SINGAPORE (Reuters) – Fujairah in the United Arab Emirates has become the latest major port to ban a type of fuel exhaust cleaning system to comply with a coming tightening in rules regarding global sulfur emissions, mirroring similar moves in Singapore and China.
Under International Maritime Organization (IMO) rules that come into effect from 2020, ships will have to reduce the sulfur content in their fuel to less than 0.5 percent, compared with 3.5 percent now, forcing huge changes upon global shippers and also oil refiners.
Fujairah - Harbor - Master - Document - Reuters
Fujairah’s harbor master said in a faxed document seen by Reuters that the port “has decided to ban the use of open-loop scrubbers in its waters … (and) ships will have to use compliant fuel once the IMO 2020 sulfur cap comes into force.”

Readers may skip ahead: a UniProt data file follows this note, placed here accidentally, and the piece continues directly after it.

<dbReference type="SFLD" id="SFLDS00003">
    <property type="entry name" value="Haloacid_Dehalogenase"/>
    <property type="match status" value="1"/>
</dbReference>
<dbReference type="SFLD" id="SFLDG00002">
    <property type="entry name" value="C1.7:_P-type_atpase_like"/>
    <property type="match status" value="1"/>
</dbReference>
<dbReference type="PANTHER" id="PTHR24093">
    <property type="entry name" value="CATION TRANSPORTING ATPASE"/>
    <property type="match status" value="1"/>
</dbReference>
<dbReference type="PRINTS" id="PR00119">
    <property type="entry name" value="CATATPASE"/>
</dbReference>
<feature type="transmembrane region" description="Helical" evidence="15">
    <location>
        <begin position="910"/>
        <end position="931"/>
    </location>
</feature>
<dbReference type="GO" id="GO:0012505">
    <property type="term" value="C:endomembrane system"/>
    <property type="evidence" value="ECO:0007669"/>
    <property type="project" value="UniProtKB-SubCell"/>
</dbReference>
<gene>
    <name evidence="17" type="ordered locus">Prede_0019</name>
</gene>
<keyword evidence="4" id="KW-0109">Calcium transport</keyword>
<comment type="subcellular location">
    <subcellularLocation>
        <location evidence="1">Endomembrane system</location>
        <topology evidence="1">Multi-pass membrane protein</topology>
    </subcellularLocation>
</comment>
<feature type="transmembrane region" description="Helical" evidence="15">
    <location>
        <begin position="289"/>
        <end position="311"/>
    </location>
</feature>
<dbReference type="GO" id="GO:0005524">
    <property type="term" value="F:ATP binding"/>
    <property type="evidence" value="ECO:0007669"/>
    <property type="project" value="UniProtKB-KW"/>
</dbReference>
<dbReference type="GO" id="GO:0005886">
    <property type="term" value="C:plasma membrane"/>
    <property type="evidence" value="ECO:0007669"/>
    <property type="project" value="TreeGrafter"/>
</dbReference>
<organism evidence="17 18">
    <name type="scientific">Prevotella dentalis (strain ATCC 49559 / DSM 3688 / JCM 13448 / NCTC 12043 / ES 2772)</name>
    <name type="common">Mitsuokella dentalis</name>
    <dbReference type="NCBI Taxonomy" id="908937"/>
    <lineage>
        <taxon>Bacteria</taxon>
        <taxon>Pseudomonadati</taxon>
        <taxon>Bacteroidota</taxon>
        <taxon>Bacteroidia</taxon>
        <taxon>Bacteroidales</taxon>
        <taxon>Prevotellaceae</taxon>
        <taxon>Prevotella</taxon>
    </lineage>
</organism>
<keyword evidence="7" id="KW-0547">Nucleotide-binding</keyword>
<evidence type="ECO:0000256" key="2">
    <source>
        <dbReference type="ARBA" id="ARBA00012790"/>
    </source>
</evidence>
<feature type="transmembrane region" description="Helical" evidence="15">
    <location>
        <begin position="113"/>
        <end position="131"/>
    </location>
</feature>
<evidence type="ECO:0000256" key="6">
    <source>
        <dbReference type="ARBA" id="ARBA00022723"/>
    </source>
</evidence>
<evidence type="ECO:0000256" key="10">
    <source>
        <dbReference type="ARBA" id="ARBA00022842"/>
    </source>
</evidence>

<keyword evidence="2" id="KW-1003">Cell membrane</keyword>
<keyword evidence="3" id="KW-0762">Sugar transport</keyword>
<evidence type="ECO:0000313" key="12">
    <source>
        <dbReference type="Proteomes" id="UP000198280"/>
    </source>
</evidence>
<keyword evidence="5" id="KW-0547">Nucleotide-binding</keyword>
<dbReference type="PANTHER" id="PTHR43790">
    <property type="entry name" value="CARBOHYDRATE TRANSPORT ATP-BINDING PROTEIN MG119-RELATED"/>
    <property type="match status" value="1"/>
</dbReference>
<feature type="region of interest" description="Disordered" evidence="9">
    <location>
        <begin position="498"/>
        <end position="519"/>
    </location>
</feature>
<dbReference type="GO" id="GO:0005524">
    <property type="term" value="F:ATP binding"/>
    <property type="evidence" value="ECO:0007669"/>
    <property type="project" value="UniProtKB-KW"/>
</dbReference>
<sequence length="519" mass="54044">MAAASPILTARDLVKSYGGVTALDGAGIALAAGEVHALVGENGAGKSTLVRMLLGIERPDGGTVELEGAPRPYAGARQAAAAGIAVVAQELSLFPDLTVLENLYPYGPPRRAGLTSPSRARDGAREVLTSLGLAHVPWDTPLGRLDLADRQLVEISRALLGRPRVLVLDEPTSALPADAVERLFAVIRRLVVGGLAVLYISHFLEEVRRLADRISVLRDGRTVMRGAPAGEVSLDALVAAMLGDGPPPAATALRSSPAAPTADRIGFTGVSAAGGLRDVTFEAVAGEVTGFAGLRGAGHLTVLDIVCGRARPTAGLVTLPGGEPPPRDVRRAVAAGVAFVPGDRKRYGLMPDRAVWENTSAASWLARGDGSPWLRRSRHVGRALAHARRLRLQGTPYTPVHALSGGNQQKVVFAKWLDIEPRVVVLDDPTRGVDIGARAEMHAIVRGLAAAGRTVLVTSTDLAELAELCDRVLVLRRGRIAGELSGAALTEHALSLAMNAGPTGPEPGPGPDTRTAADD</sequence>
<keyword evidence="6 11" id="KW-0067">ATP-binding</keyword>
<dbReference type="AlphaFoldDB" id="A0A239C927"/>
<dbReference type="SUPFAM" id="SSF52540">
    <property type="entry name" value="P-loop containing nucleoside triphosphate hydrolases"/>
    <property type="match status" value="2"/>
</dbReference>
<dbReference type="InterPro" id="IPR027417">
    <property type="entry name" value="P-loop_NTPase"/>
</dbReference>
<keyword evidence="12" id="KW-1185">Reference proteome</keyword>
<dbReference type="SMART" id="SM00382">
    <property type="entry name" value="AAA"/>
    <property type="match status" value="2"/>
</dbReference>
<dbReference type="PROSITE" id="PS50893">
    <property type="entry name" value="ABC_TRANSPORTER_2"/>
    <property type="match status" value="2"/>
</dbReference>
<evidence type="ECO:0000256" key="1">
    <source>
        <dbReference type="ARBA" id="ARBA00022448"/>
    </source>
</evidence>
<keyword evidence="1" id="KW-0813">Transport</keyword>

This follows top marine fuelling port of Singapore announcing a similar move in November, while China banned the use of open-loop scrubbers from Jan. 1, 2019.
Singapore - China - Fujairah - Sales - Volumes
Singapore, China and Fujairah marine sales volumes represent a quarter of global ship refueling, also known as bunkering.
To comply with IMO 2020 rules, shippers can switch to burning cleaner but more expensive oil, invest in exhaust cleaning systems known as scrubbers that may allow them to still use cheaper high-sulfur fuels, or redesign vessels to run on alternatives like liquefied natural gas (LNG).
Wake Up To Breaking News!
If the Government could just stop...